Suzanne Lagier, 30 November 1833 in Dunkerque/Dunkirk, Intercommunalité Dunkerque Grand Littoral, Cantons Dunkerque-1, Dunkerque-2, Grande-Synthe, Arrondissement Dunkerque, Département Nord (sous-préfecture), Région Hauts-de-France, France died 11 February 1893 London, England, UK section of London unknown) was an actress and a singer of café-concerts.
She was raised in a boarding school in Paris. Very young she wanted to be an actress and began in 1846, at the age of 13, at the Théâtre des Varietes in 'Veuve de quinze ans', a role written tailor-made for her from a vaudeville by Pierre Adolphe Capelle (1772-1830).
After a stay in London, she made her real debut at the Palais-Royal in 1848 before going to Saint Petersburg from where she returned to go to the Ambigu in 1855 then to La Gaîté in 1856 and finally to the Porte Saint -Martin in 1859.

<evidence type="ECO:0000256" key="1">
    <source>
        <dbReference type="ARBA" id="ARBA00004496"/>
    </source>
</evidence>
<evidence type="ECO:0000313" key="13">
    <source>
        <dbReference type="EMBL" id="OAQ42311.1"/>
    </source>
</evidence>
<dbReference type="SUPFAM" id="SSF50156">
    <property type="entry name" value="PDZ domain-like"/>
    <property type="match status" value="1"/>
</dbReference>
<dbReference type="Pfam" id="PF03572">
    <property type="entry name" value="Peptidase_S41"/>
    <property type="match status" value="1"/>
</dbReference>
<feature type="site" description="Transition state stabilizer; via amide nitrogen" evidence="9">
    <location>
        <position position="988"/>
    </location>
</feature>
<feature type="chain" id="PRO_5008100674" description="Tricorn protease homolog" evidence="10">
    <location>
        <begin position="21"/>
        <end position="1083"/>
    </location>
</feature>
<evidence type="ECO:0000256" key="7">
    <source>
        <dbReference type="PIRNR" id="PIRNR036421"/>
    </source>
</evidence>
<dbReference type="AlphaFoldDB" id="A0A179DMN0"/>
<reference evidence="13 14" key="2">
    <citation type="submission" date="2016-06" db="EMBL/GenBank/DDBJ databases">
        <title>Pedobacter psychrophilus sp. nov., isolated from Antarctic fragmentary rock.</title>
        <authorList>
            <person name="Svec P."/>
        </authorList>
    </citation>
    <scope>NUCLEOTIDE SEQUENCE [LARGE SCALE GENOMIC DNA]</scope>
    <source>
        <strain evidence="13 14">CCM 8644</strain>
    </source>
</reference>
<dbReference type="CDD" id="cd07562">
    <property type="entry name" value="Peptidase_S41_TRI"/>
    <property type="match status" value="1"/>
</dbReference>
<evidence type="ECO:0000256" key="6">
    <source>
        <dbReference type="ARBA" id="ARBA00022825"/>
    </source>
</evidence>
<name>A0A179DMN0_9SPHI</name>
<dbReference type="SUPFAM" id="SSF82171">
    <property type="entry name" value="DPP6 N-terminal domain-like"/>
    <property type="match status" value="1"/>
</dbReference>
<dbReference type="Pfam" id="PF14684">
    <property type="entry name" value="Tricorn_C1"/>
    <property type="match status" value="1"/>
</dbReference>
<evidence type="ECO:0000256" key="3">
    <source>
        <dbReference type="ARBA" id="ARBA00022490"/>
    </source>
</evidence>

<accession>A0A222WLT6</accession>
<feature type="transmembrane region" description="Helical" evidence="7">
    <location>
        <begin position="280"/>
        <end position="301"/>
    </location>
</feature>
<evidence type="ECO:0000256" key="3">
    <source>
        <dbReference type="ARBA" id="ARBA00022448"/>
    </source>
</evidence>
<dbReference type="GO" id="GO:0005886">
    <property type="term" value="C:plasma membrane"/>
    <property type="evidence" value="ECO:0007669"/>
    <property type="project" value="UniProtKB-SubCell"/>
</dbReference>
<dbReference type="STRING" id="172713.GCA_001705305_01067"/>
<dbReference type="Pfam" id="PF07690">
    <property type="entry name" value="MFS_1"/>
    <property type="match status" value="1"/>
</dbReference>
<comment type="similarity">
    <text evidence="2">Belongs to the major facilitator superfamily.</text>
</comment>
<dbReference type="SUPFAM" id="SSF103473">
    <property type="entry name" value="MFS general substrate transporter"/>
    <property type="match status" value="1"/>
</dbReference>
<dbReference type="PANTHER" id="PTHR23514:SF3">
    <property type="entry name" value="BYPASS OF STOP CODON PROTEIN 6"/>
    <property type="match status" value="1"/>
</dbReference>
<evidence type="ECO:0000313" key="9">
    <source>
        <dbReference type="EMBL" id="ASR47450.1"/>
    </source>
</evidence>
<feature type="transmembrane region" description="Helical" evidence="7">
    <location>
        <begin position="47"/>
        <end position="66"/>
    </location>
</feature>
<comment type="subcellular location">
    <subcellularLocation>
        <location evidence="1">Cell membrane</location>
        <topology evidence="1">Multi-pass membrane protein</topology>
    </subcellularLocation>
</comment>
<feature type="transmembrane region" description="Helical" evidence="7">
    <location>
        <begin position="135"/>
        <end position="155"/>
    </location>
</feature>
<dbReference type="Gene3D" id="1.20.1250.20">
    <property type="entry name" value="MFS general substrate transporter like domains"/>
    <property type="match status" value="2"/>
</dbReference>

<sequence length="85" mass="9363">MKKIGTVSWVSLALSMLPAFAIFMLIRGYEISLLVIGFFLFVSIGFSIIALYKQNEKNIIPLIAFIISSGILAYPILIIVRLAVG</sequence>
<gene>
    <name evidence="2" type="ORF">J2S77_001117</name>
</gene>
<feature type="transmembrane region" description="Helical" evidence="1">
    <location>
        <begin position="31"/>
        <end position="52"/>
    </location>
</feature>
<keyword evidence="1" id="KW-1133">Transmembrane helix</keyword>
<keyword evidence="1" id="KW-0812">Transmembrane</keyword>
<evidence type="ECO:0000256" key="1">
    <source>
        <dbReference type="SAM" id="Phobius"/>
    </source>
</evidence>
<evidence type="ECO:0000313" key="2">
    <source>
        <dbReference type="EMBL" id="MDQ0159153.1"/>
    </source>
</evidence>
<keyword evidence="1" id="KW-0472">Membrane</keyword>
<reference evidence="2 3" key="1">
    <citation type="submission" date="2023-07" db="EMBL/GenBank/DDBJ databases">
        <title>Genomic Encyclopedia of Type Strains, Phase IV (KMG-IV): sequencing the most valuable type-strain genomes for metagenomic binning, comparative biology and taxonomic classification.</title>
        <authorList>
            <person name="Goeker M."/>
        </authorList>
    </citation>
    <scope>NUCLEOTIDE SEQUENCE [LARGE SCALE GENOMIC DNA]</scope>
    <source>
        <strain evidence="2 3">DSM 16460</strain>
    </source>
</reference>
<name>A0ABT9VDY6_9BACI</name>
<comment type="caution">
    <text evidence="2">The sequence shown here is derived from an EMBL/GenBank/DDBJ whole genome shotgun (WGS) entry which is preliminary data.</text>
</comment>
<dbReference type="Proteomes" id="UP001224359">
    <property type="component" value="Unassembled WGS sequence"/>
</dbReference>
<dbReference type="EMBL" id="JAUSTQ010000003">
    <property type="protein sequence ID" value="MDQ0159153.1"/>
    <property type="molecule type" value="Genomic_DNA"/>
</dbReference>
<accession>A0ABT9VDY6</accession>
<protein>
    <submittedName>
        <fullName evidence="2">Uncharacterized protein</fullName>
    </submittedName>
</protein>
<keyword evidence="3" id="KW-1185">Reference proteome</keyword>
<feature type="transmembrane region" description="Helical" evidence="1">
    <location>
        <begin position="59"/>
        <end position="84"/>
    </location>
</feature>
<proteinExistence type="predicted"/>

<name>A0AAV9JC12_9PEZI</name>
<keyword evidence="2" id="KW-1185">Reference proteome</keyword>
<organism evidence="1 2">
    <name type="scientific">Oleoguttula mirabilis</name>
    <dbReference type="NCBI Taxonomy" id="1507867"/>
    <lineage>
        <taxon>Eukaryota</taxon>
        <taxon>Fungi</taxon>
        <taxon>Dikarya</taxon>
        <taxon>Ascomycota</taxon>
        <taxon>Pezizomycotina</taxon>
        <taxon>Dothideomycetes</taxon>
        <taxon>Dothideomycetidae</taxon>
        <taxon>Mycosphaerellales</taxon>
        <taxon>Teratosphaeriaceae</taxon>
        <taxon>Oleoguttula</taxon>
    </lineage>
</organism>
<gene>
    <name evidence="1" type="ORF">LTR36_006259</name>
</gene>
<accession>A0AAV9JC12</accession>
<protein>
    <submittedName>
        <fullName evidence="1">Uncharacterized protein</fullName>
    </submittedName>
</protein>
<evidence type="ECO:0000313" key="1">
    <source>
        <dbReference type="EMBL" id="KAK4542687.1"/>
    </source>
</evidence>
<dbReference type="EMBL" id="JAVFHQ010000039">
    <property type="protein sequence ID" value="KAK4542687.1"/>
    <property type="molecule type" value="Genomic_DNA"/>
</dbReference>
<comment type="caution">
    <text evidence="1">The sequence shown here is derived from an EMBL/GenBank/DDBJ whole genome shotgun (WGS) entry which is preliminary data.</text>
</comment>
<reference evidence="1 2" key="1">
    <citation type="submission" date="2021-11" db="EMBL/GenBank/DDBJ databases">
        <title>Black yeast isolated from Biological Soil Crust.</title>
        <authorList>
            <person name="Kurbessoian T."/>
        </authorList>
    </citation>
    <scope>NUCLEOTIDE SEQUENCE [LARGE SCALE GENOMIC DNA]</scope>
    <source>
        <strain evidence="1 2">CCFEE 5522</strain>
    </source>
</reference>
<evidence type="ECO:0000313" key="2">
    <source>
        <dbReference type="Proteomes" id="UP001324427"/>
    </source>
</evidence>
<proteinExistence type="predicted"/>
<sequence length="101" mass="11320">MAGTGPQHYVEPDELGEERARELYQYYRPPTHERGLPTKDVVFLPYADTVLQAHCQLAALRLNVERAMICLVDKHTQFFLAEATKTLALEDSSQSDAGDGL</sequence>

She turned to song and café-concerts and performed at the Eldorado in 1865 which caused a scandal for critics and in intellectual and literary circles. Her strong physiognomy and her songs with saucy and saucy texts make her a serious competitor to the singer Désirée Emma Valladon dite Thérésa (1837-1913).
Jean-Paulin Habans dit Paulus (1845-1908) wrote in his memoirs that Suzanne Lagier, Augustine Kaiser (1837-) and Thérésa formed the trio of great café-concert comics.
Lagier wrote the music for 'Jupiter et Leda', 1865 opérette mythologique en un acte de Jules Bertrand (?-?).
The poem entitled '69' by Henry-René-Albert-Guy de Maupassant (1850-1893) is most certainly an evocation of Suzanne Lagier.
The funeral for Suzanne Lagier took place on 14 February 1893 at the Père-Lachaise cemetery. She was buried in March 1893 in the 74th division (3rd section, 6th line, no 25 of the wall), his maintenance contract was resumed on 27 February 1981.